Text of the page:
Fig. 7. Simulated effects of feed standardised total tract digestible (STTD) phosphorus content (g/kg) on: (a) daily protein retention (g/d); (b) daily body phosphorus retention (g/d); (c) daily phosphorus retention in soft tissue (g/d); (d) daily phosphorus retention in bones (g/d) in pigs of three pig phenotypes(Reference Whittemore, Hazzledine and Close34) growing from 25·0 kg live body weight. The three phenotypes were: (i) fast growing, $${\rm{N}}_{\rm{m}}^{\rm{*}}$$ = 50·0 kg, Lm = 55·0 kg, B = 0·0125; (ii) intermediate growing, $${\rm{N}}_{\rm{m}}^{\rm{*}}$$ = 40·0 kg, Lm = 48·0 kg, B = 0·0118; and (iii) commercial, $${\rm{N}}_{\rm{m}}^{\rm{*}}$$ = 30·0 kg, Lm = 39·0 kg, B = 0·0110. Feeds were isoenergetic and contained STTD phosphorus contents ranging from 50 to 180 % of the current National Research Council guidelines(11), which were supplied on an ad libitum basis for 42 d. Growth: , commercial; , intermediate; , fast.

Model validation

The characteristics of the studies used for model validation are summarised in Table 5. Results of the model validation are presented in Table 6 and Figs. 8 and 9. The predicted daily P retention closely matched the observed data (Figs. 8 and 9), with all model predictions being inside the reported mean and 2sd. Predicted daily protein retention remained largely constant across all STTD P feed content. While daily protein retention predictions for the pig genotypes of Ekpe et al. (Reference Ekpe, Zijlstra and Patience76) and Pomar et al. (Reference Pomar, Jondreville and Dourmad77) were very close to the reported mean values, the simulated daily protein retention for the pig genotypes of Adeola et al. (Reference Adeola, Azain and Carter78) was systematically lower than the mean values (Figs. 8 and 9). All predictions of ADFI were very close to the reported mean values (Figs. 8 and 9). The scaled residuals against the predicted values did not reveal any systematic deviations across studies for the daily P retention, ADFI, but the error generally increased with increasing daily protein retention (online Supplementary material). Values of MAPE and R 2 are given in Table 6. R 2 ranged from 0·611 for the daily protein retention to 0·983 for the ADFI, while the MAPE ranged from 2·47 % for the ADFI to 15·7 % for the daily P retention.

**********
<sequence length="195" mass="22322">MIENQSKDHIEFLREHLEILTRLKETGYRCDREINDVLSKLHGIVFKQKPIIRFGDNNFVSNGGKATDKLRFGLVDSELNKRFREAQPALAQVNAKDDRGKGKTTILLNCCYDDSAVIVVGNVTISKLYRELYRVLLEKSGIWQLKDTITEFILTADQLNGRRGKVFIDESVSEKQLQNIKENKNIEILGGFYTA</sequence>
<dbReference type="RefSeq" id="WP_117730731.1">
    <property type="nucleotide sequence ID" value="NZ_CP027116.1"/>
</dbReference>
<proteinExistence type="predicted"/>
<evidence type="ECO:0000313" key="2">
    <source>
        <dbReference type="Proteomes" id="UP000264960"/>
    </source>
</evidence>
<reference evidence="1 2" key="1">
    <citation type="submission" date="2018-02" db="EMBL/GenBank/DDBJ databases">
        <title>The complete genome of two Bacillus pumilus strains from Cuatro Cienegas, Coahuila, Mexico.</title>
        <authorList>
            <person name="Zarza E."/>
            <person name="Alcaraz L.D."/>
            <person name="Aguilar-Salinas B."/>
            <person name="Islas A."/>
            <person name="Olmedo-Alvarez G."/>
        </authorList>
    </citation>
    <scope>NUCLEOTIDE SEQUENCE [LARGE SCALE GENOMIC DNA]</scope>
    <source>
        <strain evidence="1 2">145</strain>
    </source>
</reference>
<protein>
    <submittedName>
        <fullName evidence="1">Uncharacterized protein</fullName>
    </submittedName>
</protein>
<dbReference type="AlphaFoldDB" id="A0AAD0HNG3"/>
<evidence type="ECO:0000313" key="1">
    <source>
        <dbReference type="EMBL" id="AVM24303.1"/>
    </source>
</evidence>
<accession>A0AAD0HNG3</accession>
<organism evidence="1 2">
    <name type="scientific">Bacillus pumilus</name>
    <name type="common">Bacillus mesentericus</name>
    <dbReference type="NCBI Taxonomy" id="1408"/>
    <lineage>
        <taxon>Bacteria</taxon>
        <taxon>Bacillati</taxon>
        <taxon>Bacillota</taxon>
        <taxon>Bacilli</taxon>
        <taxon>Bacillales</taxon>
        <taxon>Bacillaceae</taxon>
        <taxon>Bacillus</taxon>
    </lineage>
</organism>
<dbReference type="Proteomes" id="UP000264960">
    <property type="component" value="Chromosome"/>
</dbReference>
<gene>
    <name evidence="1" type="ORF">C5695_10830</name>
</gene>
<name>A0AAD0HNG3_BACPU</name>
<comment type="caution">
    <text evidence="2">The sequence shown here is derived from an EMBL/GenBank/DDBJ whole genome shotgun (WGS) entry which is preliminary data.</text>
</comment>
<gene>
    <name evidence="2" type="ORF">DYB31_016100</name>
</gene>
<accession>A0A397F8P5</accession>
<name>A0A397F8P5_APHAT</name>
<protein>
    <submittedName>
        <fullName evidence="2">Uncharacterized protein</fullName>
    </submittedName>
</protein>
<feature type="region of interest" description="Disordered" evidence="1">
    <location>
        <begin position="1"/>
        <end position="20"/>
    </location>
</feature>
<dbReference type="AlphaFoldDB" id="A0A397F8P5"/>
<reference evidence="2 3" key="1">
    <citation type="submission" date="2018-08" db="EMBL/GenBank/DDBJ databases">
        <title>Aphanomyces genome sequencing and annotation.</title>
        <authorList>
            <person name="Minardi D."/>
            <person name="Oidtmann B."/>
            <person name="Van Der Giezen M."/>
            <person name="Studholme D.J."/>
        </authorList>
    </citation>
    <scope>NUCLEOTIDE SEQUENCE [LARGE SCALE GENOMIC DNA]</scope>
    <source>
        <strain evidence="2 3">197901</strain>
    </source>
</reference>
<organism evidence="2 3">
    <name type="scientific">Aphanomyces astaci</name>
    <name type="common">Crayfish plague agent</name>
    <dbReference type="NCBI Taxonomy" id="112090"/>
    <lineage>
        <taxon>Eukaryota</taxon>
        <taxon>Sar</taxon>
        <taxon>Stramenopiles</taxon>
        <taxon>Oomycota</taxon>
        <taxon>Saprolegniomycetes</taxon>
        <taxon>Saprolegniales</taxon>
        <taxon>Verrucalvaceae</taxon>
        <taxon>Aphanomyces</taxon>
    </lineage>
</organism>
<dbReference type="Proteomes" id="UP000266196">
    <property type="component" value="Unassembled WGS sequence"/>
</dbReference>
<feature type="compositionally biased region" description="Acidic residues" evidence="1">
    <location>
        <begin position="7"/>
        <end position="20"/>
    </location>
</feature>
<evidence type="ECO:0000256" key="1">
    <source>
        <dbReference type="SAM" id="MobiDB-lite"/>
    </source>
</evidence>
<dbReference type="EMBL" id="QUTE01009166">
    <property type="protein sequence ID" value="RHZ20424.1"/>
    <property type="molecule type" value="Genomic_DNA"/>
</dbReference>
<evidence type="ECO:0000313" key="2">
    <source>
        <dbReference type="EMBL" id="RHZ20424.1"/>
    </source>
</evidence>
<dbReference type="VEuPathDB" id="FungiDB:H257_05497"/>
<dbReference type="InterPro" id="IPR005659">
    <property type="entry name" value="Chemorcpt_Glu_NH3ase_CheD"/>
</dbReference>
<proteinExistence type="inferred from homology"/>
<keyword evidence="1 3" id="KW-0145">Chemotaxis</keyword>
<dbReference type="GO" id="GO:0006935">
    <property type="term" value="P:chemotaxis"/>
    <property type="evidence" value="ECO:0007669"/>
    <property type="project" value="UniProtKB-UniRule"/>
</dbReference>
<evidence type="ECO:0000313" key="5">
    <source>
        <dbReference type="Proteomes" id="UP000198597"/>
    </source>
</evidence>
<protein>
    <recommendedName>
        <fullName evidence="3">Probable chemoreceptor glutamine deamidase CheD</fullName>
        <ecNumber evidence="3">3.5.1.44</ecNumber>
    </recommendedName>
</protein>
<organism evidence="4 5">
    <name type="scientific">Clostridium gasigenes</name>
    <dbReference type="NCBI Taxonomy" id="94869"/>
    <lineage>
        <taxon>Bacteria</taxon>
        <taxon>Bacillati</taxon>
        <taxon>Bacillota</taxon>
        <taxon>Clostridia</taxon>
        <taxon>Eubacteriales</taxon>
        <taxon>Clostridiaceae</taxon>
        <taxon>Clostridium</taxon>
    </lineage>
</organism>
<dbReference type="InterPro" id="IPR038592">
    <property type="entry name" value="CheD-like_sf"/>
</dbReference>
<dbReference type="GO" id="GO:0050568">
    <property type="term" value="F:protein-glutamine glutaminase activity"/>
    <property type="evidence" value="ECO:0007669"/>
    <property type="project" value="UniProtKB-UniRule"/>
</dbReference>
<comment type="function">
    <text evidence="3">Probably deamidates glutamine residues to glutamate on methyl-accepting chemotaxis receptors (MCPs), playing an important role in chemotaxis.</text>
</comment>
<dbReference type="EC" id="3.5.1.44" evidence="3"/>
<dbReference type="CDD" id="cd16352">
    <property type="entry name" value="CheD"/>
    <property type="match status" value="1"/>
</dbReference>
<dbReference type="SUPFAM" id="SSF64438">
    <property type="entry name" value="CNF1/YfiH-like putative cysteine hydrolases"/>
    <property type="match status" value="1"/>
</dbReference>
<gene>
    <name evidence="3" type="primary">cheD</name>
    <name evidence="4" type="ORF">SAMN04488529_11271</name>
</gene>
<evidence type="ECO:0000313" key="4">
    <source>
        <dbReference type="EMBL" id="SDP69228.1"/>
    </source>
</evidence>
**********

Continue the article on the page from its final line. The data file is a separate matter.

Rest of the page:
Table 5. Characteristics of the included experiments used for model validation: (1) Adeola et al. (Reference Adeola, Azain and Carter78); (2) Pomar et al. (Reference Pomar, Jondreville and Dourmad77); and (3) Ekpe et al. (Reference Ekpe, Zijlstra and Patience76)

BW, body weight; ME, metabolisable energy; STTD P, standardised total tract digestible P; $${\rm{N}}_{\rm{m}}^{\rm{*}}$$protein weight at maturity; B, daily growth rate; Lm, lipid at maturity.

* Estimations of values not reported.

Table 6. Mean absolute percentage errors (MAPE) and coefficients of determination (R 2) of mechanistic model predictions for: (1) daily phosphorus retention (g/d); (2) daily protein retention (g/d); (3) average daily feed intake (kg/d)*

(Mean absolute percentage errors and coefficients of determination)

* Predictions corresponded to simulations from the three papers are summarised in Figs. 8 and 9, and Table 5. A total of sixteen individual data points representing mean values for each considered dietary treatment were used in the analysis.

Fig. 8. Model validation through a comparison of the simulated predictions from the mechanistic model(Reference Ekpe, Zijlstra and Patience76) for: (a) daily phosphorus retention (g/d); (b) daily protein retention (g/d); (c) average daily feed intake (kg/d) against the reported data (n 16 data points) originating from the following three papers: (1) , Adeola et al. (Reference Adeola, Azain and Carter78); (2) , Pomar et al. (Reference Pomar, Jondreville and Dourmad77); and (3) , Ekpe et al. (Reference Ekpe, Zijlstra and Patience76). Predictions × data (means and 2 sd).

Fig. 9. Pooled model validation: observed v. fitted values (generated by a mechanistic model). for: (a) daily phosphorus retention (g/d); (b) daily protein retention (g/d); (c) average daily feed intake (kg/d). Data originated (n 16) from the following three papers: (1) , Adeola et al. (Reference Adeola, Azain and Carter78); (2) , Pomar et al. (Reference Pomar, Jondreville and Dourmad77) and (3) , Ekpe et al. (Reference Ekpe, Zijlstra and Patience76). Values are represented as means and 2 sd.

Discussion

Do animals change their feed intake when given feeds with deficient phosphorus content?

On the basis of our statistical analysis of the relevant published literature data, we found no evidence that pigs given ad libitum access to P-deficient feeds modify their corresponding FI response. A priori, there were three main possibilities regarding the FI regulation in the context of P-deficient feeds: (1) decrease; (2) no change and (3) increase. Each of these alternatives has different consequences upon nutrient excretion, animal performance and welfare. A decrease in the FI could impair the growth. Moreover, it could lead to cases where pigs retain inadequate quantities of P, potentially weakening the skeletal structure and affecting many non-skeletal physiological processes, which require P(Reference Suttle36,Reference Crenshaw40) . While no change in the FI response could lead to satisfactory performance (in terms of ADG) and to reductions in P excretion in the short-term, it could impact body composition or even pose health and welfare challenges through, for example, inadequate bone mineralisation(Reference Maxson and Mahan14Reference Sørensen, Tauson and Poulsen20). A FI increase could result in a fatter animal, impacting the carcass value and would raise excretion of all the other resources consumed in excess.